5. Love the colors but wasn’t sure what I was looking at when I first saw the poster. It doesn’t say much about reading. The festival has had better posters in past years.

  6. This poster is in poor statement to the likes of Mark Twain, Alabram Lincoln, Even to General George Washington, and Benjamin Franklin would even, kick your ass.

  7. When will you announce the Speakers for the National Book Festival?

    • Later in the month–stay tuned!

  8. Can you see the design this identifies the breathing heart of a large space of community that is going to take part in this festive with their artistic and linguistic approach towards books of the Library of Congress.

    Jordan believes in bold quotations to highlight the main figures who will be the author, artist, and readers as an attendee of this festive they would be demonstrated in the asterisk, quotation, and exclamatory symbols.

    These extravagant symbols help us collaborate with the giants who can be the main authors of the space for the number of readers as attendees.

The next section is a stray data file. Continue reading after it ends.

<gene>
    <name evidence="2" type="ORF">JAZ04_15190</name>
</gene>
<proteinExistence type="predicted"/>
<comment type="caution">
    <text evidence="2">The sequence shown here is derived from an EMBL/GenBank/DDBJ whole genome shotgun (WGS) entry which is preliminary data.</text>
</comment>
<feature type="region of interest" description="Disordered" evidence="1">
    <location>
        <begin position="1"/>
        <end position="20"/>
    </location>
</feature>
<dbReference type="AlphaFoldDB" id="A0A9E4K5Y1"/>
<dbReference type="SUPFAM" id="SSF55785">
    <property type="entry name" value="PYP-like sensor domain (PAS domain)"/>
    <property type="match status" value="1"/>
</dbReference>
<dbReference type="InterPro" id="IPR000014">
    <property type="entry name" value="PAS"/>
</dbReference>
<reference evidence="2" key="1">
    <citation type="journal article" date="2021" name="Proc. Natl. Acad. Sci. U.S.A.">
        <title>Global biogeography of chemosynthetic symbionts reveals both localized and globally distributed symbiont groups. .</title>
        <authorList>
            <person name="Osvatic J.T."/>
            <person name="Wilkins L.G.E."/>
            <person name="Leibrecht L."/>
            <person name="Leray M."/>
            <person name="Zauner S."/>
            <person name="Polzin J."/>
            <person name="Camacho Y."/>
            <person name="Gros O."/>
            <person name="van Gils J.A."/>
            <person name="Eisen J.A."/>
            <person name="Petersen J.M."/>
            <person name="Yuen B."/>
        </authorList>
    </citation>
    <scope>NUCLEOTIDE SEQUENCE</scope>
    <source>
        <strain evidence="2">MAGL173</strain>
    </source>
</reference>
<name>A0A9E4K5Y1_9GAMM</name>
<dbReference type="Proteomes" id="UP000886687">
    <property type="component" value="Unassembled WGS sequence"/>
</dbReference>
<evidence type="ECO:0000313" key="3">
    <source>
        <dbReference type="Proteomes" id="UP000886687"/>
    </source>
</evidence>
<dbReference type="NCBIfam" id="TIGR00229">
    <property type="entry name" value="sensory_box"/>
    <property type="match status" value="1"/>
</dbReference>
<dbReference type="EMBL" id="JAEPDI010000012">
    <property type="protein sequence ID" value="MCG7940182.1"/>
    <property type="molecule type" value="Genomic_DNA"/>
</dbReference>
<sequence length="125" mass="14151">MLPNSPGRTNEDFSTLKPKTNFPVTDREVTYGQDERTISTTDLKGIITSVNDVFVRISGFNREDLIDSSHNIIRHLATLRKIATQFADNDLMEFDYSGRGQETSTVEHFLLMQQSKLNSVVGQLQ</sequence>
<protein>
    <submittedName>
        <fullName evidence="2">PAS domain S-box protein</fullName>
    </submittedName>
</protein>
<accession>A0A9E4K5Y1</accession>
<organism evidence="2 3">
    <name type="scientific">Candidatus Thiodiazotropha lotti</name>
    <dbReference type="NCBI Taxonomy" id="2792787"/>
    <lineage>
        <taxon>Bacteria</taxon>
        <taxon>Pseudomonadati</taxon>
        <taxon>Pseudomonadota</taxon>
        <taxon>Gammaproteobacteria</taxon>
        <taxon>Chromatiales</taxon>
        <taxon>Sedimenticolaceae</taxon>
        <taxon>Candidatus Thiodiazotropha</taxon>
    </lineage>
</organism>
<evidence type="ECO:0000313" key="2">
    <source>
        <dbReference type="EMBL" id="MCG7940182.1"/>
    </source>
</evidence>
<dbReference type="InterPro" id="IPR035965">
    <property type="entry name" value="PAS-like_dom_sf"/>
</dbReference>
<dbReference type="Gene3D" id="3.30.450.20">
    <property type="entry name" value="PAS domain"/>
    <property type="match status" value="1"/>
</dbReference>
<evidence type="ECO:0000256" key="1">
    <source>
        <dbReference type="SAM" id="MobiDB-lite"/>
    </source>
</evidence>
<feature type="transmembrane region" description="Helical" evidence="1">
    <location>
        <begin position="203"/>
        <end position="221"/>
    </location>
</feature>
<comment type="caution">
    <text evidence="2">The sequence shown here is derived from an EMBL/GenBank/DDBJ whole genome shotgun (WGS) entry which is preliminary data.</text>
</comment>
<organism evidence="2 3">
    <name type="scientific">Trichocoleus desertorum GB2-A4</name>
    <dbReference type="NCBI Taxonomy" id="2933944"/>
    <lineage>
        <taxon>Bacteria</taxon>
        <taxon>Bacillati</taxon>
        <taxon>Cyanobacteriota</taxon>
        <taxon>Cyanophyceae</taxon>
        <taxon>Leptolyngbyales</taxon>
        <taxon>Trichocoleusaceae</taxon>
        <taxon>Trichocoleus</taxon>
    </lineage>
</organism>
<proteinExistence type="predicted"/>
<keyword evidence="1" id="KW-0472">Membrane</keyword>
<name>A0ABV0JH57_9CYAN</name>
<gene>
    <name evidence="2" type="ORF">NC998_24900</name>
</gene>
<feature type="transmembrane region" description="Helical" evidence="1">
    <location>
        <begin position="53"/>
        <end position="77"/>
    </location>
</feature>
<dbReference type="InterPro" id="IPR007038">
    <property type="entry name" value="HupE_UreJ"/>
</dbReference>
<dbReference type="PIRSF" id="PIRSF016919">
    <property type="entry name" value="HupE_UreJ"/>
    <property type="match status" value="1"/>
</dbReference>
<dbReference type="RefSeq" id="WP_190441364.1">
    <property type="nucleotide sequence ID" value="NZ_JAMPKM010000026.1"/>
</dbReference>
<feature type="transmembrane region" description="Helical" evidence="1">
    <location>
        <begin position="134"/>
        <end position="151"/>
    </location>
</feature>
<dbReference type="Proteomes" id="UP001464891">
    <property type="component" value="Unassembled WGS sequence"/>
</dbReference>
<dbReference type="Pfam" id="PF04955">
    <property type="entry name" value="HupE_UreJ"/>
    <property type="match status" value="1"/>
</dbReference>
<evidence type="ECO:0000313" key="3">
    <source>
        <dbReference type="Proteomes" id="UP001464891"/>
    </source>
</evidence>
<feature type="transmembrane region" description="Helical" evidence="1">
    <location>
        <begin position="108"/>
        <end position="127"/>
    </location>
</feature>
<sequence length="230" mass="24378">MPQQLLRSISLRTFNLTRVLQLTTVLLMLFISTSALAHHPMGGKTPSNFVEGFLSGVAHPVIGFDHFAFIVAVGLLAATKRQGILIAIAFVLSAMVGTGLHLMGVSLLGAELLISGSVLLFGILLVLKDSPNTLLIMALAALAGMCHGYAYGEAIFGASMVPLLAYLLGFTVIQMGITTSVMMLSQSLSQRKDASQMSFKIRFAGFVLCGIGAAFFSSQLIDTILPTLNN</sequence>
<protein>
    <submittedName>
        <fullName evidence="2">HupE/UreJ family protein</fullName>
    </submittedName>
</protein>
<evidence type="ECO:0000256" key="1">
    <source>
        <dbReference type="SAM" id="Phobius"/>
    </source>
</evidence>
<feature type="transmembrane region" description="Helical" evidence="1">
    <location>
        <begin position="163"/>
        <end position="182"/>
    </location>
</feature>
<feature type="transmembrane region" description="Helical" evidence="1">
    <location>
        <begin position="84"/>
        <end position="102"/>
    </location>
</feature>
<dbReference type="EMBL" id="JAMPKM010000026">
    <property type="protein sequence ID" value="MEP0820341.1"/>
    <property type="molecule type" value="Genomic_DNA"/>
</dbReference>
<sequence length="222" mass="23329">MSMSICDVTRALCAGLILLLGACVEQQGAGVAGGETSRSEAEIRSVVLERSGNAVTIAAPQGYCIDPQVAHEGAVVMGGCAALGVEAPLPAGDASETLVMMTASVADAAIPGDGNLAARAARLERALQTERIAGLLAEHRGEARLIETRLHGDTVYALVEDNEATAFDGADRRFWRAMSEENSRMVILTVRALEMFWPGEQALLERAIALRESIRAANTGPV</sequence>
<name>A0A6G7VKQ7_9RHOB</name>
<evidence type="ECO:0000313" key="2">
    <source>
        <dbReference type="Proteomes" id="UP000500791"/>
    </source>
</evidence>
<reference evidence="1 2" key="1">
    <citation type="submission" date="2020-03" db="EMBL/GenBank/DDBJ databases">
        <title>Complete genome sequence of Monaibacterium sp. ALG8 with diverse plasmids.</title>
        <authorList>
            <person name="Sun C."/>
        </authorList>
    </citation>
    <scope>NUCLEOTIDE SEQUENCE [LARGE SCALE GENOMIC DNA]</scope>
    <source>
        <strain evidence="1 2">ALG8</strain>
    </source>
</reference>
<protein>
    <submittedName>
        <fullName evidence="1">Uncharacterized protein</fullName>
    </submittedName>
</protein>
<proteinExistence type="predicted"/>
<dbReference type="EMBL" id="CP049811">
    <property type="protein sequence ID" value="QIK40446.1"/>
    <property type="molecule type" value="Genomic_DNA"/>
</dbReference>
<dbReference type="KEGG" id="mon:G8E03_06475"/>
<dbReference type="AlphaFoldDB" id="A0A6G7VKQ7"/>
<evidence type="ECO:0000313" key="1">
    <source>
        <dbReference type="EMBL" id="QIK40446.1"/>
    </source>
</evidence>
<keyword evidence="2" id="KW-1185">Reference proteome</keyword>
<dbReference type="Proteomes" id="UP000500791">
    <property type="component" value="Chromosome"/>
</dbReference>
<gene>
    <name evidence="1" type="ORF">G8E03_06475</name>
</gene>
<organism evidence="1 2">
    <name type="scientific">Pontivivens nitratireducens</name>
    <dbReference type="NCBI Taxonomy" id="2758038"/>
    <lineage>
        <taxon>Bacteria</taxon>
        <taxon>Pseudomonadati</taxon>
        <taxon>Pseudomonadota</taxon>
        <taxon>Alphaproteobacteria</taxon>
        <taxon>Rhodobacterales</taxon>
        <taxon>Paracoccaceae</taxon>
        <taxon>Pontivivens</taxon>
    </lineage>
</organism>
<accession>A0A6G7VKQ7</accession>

The national book festival can be the reason for the collaboration opportunity between the author and readers, which makes sense for all artists.

  9. The design signifies that the national book festival can be the reason for the collaboration opportunity between the author and readers, which makes sense for all artists.

  10. The poster is visually appealing. Words convey meaning but without the punctuation marks, they can be misconstrued.
    Great. is different than Great!
    An asterisk shows added information.
    And quotation marks may lead the reader to the original writer’s works.
    Also, this upcoming generation tends toward “short and sweet!”

  11. I love the bold colors and the clean, uncluttered design! Bravo!

  12. When will speakers for the 2024 National Book Festival be announced? I’d love to have enough time to read at least a few of their books before the festival if possible, but time is running out!

    • Soon soon soon!

  13. Although the artist’s explanation was somewhat brief, it is clear she understood her mindset for the creation. Words indeed create meaning, but punctuation provides action, character, and energy to words and their meanings. Without punctuation, communication would be ambiguous, emotionless, opaque, and vague.